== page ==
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6 entries from September 2008

The Prices at the Pump Go Up and Down

Escalator_kazze I'd like to try something I was discussing with a colleague this morning.  With pump prices dropping significantly in the last few weeks and some large overnight price drops experienced in some larger markets, I'm going to pose the same questions that were asked/yelled when prices went up.  But instead of rise or go up, I'll simply substitute drop or dropped to reflect the current situation.

Here goes:

  • Why should gasoline prices drop just because crude oil prices dropped?
  • Why did gasoline prices drop today because crude oil prices dropped?  Doesn't it take 30-60 days for that crude to be refined?
  • If it's the same gasoline that was in the storage tank yesterday, how could you drop the price at the pump?
  • Why should Canadian pump prices also drop just because American wholesale prices dropped?

Gas prices go up and down for a number of reasons that have been answered here, here and here.  But by asking the same questions on the way down that were asked on the way up, it becomes obvious that the markets and local competition have a big influence over the price at the pump.  Problem is, those questions don't get asked.  Except when the price goes back up again.

In other words, if I understand that my pant size willl go up when I consume more doughnuts and hamburgers, shouldn't I also be able to figure out the path to a smaller pant size?   

Photo Credit: Kazze

Gas Prices: It's Only Rock and Roll...

Concertcrowd_fil0dLooking back at some of the comments after the Hurricane Ike post, it's obvious there is still some work to do in explaining the three main factors that make up the price at the pump.  I compared the three layers - crude oil, wholesale gasoline and local competition - in a post last year to a club sandwich.  The picture of the big bacon-filled sandwich alone is worth a look.   But let me take another crack at it.  This time, using another of my passions - Rock n Roll.

Continue reading "Gas Prices: It's Only Rock and Roll..." »

A Little Perspective

In the last week we have seen gas prices rise and fall quite dramatically.  As a result, the events surrounding Hurricane Ike have generated a lot of discussion on this blog and in many other arenas.  Much of the discussion revolves around the impact of the markets on the price at the pump.  Like in anything, not everyone agrees. 

A few years ago, Hurricane's Katrina and Rita unleashed a path of devastation and human tragedy that is still hard to fully comprehend to this day.  As we all learned through that event, the US Gulf Coast is home to a large portion of the American refining sector along with many oil platforms.  In the days that followed, gas prices rose and many accusations were leveled against the industry.  This site didn't exist then, but I did many media interviews to try and explain what was going on and respond to the accusations of unseemly behaviour.  As we all know, pump prices came back down and most people moved on.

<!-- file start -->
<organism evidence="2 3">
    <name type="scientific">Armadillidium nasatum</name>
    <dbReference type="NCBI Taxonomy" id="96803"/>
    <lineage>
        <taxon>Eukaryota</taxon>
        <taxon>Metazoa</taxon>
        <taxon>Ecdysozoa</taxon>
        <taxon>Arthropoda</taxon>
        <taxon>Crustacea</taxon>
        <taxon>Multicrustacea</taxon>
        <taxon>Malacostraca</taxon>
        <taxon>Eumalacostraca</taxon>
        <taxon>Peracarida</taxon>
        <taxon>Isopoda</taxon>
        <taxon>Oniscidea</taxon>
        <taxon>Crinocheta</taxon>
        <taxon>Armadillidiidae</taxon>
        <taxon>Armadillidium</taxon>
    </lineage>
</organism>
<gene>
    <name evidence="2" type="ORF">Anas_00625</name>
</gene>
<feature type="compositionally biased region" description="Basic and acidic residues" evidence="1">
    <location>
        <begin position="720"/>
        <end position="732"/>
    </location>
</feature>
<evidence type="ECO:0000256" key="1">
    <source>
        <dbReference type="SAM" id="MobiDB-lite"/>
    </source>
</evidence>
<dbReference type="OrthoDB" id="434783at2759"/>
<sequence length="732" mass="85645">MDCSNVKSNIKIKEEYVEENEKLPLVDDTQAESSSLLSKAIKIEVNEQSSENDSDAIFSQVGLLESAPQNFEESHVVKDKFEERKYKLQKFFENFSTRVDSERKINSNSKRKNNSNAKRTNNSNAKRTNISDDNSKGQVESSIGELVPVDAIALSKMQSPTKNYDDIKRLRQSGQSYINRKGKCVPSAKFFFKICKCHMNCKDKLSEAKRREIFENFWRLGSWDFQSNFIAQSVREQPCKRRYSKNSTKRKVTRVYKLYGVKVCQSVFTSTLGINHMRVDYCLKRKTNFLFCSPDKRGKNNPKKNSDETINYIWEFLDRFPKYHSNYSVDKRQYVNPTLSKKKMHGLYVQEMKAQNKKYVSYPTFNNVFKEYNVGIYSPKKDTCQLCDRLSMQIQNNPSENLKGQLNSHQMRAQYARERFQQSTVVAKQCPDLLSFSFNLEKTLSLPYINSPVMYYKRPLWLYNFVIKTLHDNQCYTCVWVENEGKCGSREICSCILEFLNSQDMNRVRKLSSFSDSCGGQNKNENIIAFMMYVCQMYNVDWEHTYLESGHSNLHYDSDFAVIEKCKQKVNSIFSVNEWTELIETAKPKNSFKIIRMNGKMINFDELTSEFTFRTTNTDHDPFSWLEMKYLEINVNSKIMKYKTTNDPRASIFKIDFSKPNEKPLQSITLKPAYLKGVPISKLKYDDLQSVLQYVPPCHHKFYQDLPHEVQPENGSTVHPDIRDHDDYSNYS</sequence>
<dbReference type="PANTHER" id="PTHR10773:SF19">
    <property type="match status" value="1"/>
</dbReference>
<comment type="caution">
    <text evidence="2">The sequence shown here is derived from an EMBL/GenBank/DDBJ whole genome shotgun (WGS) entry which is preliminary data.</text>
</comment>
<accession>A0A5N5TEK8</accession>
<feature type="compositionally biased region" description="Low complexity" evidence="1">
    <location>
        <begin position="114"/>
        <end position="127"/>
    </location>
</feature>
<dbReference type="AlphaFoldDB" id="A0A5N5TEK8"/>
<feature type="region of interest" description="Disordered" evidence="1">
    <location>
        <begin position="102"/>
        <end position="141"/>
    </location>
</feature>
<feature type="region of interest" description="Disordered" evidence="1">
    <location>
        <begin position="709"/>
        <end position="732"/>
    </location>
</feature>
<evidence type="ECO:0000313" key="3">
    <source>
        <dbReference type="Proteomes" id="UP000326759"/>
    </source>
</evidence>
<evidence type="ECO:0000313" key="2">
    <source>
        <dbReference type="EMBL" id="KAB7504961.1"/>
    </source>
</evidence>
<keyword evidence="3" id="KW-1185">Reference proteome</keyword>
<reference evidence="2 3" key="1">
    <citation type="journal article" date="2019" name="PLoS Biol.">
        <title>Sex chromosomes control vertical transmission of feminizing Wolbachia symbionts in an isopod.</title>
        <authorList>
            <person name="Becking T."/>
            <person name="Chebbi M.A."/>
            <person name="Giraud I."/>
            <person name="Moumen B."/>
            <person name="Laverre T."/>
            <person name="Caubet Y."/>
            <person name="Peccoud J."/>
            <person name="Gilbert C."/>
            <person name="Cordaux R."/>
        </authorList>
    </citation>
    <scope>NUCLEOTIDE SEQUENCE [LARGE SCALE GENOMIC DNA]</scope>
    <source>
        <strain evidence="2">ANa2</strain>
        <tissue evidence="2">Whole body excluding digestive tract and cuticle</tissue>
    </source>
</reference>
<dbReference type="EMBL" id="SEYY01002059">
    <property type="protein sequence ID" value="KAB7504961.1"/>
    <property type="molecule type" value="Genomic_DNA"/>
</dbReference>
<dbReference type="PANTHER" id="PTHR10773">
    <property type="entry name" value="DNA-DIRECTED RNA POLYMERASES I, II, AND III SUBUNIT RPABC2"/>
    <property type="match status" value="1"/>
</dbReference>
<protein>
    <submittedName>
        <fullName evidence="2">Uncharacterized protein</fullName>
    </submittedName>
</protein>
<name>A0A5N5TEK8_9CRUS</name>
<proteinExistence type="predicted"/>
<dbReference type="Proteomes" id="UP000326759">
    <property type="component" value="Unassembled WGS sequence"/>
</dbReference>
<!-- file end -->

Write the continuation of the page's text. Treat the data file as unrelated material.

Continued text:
In the days that followed, two reports were issued on the subject with little fanfare.  One from the Competition Bureau of Canada and another from the Federal Trade Commission in the US that are worth looking at, especially in light of the events of the past week.  Please read on.   

Continue reading "A Little Perspective" »

Update#8: Progress Update

Waterglass_cdwaldiWe have made great progress over the last week executing our plan to replenish inventories and improve our ability to serve our customers.  That plan includes a fleet of trucks, rail cars and Cat Cracker production from the Edmonton Refinery.

As we have been moving product from Vancouver eastward for some time, we have seen the earliest progress in the interior of British Columbia.  The vast majority of sites that were out of gas in British Columbia have now received shipments and should be back selling gasoline again.  We still need to build inventory levels, so we’re not back to business as usual, but customers should be able to get gasoline and other goods at their local Petro-Canada.

Customers in Alberta will have noticed a number of Petro-Canada stations that were displaying zeros on the price sign are selling gasoline again.  While we have made good progress replenishing inventories, we still have more work to do.   

There is only one way to deliver gasoline to a service station – by truck, and that takes time, drivers and a lot of kilometres.   As the gasoline situation has improved, we have added more Petro-Canada sites to our distribution lists and reduced the number of stations in the region that were out of gasoline by more than half.

Our efforts to replenish inventories continue and we are pleased with the progress we have made so far.  As sites have opened up the gas bars again, we have also been pleased to see many of our customers  return to fill up their tanks.   The patience and understanding expressed by our customers over the last few weeks is fully appreciated as we continue to work our way through this situation.   

Jon Hamilton

Photo Credit: cdwaldi